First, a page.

Some people are more attractive to mosquitoes than others, but the mechanistic basis of this phenomenon is poorly understood. In the new researchpublished in the journal Cell, US scientists conducted a series of experiments and found that people with a high content of carboxylic acids on their skin bite more often.
Carboxylic acids are organic compounds that are part of the secretion of the sebaceous glands. Their content in the skin of people depends on the characteristics of each individual organism and can vary greatly. At the same time, neither diet, nor age, nor the use of cosmetics affect their level.
In the study, scientists conducted an experiment with 64 volunteers. Each was put on nylon sleeves for 6 hours, which made it possible to collect volatile substances from the skin for analysis. Fragments of this material were later placed in pairs in a mosquito chamber to find out which of the samples would attract more insects.
Later, the most attractive fragments were analyzed for chemical composition. It turned out that the more carboxylic acids were on the fabric, the more attractive it became for mosquitoes. So, the sample with the highest concentration of such compounds in terms of attractiveness coefficient was 4 times higher than the sample in second place, and 100 times – going in last, that is, the least attractive.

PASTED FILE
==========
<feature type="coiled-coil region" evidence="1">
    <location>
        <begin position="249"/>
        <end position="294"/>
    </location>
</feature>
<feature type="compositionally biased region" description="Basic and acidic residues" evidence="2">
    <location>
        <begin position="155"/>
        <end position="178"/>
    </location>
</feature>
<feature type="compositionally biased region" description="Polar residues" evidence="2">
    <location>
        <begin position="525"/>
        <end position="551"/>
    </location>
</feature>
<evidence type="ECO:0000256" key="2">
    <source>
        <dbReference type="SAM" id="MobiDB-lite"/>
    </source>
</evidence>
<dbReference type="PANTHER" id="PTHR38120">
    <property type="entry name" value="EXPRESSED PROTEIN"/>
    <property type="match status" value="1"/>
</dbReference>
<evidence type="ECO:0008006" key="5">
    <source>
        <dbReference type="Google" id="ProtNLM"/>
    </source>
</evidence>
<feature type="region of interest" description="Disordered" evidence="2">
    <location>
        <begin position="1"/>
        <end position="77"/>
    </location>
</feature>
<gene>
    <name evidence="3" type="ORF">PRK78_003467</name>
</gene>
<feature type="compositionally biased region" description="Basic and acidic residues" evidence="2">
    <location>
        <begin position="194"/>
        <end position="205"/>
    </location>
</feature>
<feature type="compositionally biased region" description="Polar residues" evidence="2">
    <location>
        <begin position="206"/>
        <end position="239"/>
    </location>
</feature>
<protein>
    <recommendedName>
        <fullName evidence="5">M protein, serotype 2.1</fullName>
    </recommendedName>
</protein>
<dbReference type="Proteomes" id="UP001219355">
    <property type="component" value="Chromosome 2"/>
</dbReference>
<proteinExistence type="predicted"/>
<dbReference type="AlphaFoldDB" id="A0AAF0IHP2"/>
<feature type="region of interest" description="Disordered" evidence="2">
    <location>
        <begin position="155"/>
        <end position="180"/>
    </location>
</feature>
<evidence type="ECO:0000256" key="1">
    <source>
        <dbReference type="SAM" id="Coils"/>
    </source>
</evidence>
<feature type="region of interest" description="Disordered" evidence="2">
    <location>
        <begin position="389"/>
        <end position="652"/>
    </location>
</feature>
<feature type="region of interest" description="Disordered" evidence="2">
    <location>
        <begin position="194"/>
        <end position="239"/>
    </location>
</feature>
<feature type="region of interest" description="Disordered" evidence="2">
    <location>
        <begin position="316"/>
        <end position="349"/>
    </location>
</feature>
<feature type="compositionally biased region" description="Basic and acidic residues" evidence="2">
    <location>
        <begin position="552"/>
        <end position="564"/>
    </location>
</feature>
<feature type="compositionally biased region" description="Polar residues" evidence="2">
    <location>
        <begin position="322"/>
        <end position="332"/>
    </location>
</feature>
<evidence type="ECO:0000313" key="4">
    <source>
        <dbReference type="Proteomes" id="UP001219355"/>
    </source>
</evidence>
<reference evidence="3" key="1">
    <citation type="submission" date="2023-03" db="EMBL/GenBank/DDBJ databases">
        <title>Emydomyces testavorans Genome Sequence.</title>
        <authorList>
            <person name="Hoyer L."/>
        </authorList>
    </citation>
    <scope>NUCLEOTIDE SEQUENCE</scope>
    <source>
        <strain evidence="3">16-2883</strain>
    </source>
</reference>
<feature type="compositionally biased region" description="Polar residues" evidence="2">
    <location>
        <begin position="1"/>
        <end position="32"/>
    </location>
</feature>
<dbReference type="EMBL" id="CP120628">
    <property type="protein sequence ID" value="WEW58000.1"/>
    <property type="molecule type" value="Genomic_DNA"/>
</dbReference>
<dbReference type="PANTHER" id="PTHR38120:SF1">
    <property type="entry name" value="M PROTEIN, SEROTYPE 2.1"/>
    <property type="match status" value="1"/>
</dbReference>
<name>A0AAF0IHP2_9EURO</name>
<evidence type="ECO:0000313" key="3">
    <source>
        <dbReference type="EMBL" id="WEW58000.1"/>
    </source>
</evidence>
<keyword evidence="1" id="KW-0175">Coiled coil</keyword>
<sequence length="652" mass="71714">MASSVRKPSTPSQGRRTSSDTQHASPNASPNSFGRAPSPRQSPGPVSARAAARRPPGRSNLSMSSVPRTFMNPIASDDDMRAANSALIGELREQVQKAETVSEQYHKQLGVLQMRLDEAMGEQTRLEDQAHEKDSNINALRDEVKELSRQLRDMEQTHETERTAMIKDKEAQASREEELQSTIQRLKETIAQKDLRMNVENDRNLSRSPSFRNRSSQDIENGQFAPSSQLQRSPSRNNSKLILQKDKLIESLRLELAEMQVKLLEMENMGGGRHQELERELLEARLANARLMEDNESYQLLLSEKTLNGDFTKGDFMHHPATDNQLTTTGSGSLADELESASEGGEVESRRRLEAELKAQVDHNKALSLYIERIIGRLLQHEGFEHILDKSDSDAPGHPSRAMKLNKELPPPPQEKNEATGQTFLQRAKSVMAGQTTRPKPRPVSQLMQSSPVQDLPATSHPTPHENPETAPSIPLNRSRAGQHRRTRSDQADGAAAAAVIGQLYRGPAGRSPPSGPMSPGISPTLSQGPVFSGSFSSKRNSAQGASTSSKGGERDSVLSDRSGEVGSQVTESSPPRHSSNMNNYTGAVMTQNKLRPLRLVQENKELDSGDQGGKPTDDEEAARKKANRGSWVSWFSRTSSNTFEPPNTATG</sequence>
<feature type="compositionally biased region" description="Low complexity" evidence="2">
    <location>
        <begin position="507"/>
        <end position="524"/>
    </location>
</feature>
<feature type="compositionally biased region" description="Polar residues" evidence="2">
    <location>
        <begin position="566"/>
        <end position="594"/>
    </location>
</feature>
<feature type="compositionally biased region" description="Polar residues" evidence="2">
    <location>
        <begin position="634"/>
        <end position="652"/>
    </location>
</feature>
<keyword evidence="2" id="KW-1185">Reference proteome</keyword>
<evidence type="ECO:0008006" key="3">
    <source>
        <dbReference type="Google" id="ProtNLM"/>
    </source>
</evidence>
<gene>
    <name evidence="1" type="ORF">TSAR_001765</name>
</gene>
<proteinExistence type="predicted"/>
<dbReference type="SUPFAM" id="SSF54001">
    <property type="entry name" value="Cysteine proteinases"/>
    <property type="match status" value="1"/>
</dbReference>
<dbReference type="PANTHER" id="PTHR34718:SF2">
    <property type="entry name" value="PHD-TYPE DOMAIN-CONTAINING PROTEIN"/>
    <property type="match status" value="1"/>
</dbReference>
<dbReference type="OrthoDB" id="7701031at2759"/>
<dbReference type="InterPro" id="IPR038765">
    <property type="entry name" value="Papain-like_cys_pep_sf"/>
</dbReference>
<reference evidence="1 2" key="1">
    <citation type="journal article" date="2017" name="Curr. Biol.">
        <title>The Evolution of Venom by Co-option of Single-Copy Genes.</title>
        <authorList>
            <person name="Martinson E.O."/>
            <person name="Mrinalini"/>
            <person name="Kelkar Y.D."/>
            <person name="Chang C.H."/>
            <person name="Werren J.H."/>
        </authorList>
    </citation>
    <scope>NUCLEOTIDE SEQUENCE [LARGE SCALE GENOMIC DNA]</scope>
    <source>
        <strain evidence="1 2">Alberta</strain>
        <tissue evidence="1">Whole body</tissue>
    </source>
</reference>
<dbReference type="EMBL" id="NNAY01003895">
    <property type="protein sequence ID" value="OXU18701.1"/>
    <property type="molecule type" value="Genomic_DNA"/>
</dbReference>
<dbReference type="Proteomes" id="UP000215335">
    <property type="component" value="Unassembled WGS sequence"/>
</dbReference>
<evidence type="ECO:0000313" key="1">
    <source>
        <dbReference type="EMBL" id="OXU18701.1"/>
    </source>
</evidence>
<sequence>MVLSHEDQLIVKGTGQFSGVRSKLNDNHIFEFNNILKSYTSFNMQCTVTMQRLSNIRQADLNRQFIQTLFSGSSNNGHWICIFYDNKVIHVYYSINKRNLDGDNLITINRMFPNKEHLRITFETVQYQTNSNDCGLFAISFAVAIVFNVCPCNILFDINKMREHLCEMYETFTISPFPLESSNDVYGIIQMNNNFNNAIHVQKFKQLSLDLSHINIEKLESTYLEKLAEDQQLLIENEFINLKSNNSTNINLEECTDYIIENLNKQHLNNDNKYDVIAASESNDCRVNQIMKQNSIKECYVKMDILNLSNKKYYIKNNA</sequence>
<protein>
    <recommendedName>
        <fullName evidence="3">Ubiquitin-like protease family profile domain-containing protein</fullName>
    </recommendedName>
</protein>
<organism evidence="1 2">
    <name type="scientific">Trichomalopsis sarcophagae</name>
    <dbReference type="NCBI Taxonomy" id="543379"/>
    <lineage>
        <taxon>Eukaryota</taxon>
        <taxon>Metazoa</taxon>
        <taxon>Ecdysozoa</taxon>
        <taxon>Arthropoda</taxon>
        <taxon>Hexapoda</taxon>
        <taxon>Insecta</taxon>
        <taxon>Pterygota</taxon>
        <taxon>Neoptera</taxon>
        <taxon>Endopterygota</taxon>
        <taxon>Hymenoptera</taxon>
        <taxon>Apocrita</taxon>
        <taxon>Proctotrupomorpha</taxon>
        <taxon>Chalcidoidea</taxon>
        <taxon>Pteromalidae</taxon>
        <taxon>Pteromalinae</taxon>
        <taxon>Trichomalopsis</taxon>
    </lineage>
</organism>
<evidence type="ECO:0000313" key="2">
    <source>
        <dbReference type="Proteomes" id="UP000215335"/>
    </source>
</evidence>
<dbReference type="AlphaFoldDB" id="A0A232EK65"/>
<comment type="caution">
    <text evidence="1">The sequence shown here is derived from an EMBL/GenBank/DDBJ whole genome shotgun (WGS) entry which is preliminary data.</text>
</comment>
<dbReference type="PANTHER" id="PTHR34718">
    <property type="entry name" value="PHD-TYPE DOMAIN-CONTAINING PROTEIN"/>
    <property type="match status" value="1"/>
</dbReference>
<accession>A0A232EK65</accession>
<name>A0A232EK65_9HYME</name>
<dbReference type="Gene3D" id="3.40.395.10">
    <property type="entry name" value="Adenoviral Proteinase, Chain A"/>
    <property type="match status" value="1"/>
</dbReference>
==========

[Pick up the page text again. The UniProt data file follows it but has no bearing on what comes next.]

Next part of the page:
Scientists conducted similar experiments several times, with an interval of a couple of months, during which the participants in the experiment changed diets and used hygiene products. The results were identical – cosmetics and consumed products did not play a role.